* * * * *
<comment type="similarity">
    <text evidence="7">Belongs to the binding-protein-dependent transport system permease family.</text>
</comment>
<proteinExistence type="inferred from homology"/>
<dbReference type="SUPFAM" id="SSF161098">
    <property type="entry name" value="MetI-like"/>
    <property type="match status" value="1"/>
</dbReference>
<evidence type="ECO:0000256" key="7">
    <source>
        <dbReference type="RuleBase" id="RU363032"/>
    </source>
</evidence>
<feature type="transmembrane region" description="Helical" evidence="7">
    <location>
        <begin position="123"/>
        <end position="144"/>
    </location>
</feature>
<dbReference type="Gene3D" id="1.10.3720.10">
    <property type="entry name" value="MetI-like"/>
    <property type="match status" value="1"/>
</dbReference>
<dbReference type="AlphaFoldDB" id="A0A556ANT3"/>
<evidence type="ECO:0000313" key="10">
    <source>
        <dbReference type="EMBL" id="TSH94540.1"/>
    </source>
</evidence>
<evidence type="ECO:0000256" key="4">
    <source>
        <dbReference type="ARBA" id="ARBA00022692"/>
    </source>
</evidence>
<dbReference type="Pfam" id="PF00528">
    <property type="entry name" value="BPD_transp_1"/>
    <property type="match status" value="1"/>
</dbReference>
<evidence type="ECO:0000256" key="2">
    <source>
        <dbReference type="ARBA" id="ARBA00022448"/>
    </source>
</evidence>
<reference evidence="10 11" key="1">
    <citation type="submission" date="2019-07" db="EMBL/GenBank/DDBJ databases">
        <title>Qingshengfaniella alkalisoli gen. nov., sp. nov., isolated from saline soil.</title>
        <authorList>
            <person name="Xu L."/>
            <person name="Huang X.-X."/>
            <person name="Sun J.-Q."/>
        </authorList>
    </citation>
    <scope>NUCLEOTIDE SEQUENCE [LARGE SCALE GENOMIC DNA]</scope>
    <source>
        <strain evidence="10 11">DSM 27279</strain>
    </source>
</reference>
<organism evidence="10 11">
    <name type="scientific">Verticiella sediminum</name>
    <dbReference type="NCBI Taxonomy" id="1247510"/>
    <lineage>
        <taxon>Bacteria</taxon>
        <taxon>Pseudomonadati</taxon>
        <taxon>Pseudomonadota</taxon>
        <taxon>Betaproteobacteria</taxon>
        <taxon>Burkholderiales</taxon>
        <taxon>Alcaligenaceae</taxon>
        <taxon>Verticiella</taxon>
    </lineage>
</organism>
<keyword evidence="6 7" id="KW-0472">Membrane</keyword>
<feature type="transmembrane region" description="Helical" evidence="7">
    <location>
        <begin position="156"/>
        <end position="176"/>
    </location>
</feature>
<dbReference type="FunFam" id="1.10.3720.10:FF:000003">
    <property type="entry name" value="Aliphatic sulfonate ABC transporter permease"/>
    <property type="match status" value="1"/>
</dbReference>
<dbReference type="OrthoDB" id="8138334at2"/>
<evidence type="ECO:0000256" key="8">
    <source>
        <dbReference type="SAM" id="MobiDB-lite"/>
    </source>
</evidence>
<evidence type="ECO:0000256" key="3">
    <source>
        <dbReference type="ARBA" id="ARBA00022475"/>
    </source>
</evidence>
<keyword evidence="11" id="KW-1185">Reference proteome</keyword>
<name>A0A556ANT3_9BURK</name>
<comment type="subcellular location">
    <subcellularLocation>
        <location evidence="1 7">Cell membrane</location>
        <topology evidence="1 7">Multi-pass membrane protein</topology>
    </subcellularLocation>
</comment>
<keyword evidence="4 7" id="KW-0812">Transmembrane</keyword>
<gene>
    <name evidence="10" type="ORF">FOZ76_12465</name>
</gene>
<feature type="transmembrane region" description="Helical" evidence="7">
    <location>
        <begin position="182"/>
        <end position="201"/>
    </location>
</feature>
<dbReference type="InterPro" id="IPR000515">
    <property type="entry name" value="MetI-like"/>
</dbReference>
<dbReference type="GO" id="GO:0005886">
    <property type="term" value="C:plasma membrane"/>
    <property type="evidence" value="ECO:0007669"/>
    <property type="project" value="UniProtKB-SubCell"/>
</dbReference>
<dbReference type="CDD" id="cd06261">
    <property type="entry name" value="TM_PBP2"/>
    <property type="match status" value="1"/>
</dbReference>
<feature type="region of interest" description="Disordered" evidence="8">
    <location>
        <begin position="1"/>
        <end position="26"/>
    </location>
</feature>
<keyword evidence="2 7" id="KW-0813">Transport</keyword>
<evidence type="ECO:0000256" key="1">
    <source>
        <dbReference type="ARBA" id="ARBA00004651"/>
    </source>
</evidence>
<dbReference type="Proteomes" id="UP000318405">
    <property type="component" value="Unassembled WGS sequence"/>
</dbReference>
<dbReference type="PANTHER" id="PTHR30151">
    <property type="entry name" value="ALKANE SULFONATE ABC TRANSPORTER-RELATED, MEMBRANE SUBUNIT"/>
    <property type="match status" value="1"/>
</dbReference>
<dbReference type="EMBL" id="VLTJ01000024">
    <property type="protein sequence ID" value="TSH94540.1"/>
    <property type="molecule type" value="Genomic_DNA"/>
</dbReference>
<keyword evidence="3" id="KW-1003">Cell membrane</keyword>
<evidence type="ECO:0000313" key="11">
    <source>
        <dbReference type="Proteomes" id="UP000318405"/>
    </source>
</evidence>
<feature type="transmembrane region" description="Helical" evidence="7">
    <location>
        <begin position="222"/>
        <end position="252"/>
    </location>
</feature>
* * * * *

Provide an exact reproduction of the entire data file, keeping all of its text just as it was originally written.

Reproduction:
<comment type="similarity">
    <text evidence="7">Belongs to the binding-protein-dependent transport system permease family.</text>
</comment>
<proteinExistence type="inferred from homology"/>
<dbReference type="SUPFAM" id="SSF161098">
    <property type="entry name" value="MetI-like"/>
    <property type="match status" value="1"/>
</dbReference>
<evidence type="ECO:0000256" key="7">
    <source>
        <dbReference type="RuleBase" id="RU363032"/>
    </source>
</evidence>
<feature type="transmembrane region" description="Helical" evidence="7">
    <location>
        <begin position="123"/>
        <end position="144"/>
    </location>
</feature>
<dbReference type="Gene3D" id="1.10.3720.10">
    <property type="entry name" value="MetI-like"/>
    <property type="match status" value="1"/>
</dbReference>
<dbReference type="AlphaFoldDB" id="A0A556ANT3"/>
<evidence type="ECO:0000313" key="10">
    <source>
        <dbReference type="EMBL" id="TSH94540.1"/>
    </source>
</evidence>
<evidence type="ECO:0000256" key="4">
    <source>
        <dbReference type="ARBA" id="ARBA00022692"/>
    </source>
</evidence>
<dbReference type="Pfam" id="PF00528">
    <property type="entry name" value="BPD_transp_1"/>
    <property type="match status" value="1"/>
</dbReference>
<evidence type="ECO:0000256" key="2">
    <source>
        <dbReference type="ARBA" id="ARBA00022448"/>
    </source>
</evidence>
<reference evidence="10 11" key="1">
    <citation type="submission" date="2019-07" db="EMBL/GenBank/DDBJ databases">
        <title>Qingshengfaniella alkalisoli gen. nov., sp. nov., isolated from saline soil.</title>
        <authorList>
            <person name="Xu L."/>
            <person name="Huang X.-X."/>
            <person name="Sun J.-Q."/>
        </authorList>
    </citation>
    <scope>NUCLEOTIDE SEQUENCE [LARGE SCALE GENOMIC DNA]</scope>
    <source>
        <strain evidence="10 11">DSM 27279</strain>
    </source>
</reference>
<organism evidence="10 11">
    <name type="scientific">Verticiella sediminum</name>
    <dbReference type="NCBI Taxonomy" id="1247510"/>
    <lineage>
        <taxon>Bacteria</taxon>
        <taxon>Pseudomonadati</taxon>
        <taxon>Pseudomonadota</taxon>
        <taxon>Betaproteobacteria</taxon>
        <taxon>Burkholderiales</taxon>
        <taxon>Alcaligenaceae</taxon>
        <taxon>Verticiella</taxon>
    </lineage>
</organism>
<keyword evidence="6 7" id="KW-0472">Membrane</keyword>
<feature type="transmembrane region" description="Helical" evidence="7">
    <location>
        <begin position="156"/>
        <end position="176"/>
    </location>
</feature>
<dbReference type="FunFam" id="1.10.3720.10:FF:000003">
    <property type="entry name" value="Aliphatic sulfonate ABC transporter permease"/>
    <property type="match status" value="1"/>
</dbReference>
<dbReference type="OrthoDB" id="8138334at2"/>
<evidence type="ECO:0000256" key="8">
    <source>
        <dbReference type="SAM" id="MobiDB-lite"/>
    </source>
</evidence>
<evidence type="ECO:0000256" key="3">
    <source>
        <dbReference type="ARBA" id="ARBA00022475"/>
    </source>
</evidence>
<keyword evidence="11" id="KW-1185">Reference proteome</keyword>
<name>A0A556ANT3_9BURK</name>
<comment type="subcellular location">
    <subcellularLocation>
        <location evidence="1 7">Cell membrane</location>
        <topology evidence="1 7">Multi-pass membrane protein</topology>
    </subcellularLocation>
</comment>
<keyword evidence="4 7" id="KW-0812">Transmembrane</keyword>
<gene>
    <name evidence="10" type="ORF">FOZ76_12465</name>
</gene>
<feature type="transmembrane region" description="Helical" evidence="7">
    <location>
        <begin position="182"/>
        <end position="201"/>
    </location>
</feature>
<dbReference type="InterPro" id="IPR000515">
    <property type="entry name" value="MetI-like"/>
</dbReference>
<dbReference type="GO" id="GO:0005886">
    <property type="term" value="C:plasma membrane"/>
    <property type="evidence" value="ECO:0007669"/>
    <property type="project" value="UniProtKB-SubCell"/>
</dbReference>
<dbReference type="CDD" id="cd06261">
    <property type="entry name" value="TM_PBP2"/>
    <property type="match status" value="1"/>
</dbReference>
<feature type="region of interest" description="Disordered" evidence="8">
    <location>
        <begin position="1"/>
        <end position="26"/>
    </location>
</feature>
<keyword evidence="2 7" id="KW-0813">Transport</keyword>
<evidence type="ECO:0000256" key="1">
    <source>
        <dbReference type="ARBA" id="ARBA00004651"/>
    </source>
</evidence>
<dbReference type="Proteomes" id="UP000318405">
    <property type="component" value="Unassembled WGS sequence"/>
</dbReference>
<dbReference type="PANTHER" id="PTHR30151">
    <property type="entry name" value="ALKANE SULFONATE ABC TRANSPORTER-RELATED, MEMBRANE SUBUNIT"/>
    <property type="match status" value="1"/>
</dbReference>
<dbReference type="EMBL" id="VLTJ01000024">
    <property type="protein sequence ID" value="TSH94540.1"/>
    <property type="molecule type" value="Genomic_DNA"/>
</dbReference>
<keyword evidence="3" id="KW-1003">Cell membrane</keyword>
<evidence type="ECO:0000313" key="11">
    <source>
        <dbReference type="Proteomes" id="UP000318405"/>
    </source>
</evidence>
<feature type="transmembrane region" description="Helical" evidence="7">
    <location>
        <begin position="222"/>
        <end position="252"/>
    </location>
</feature>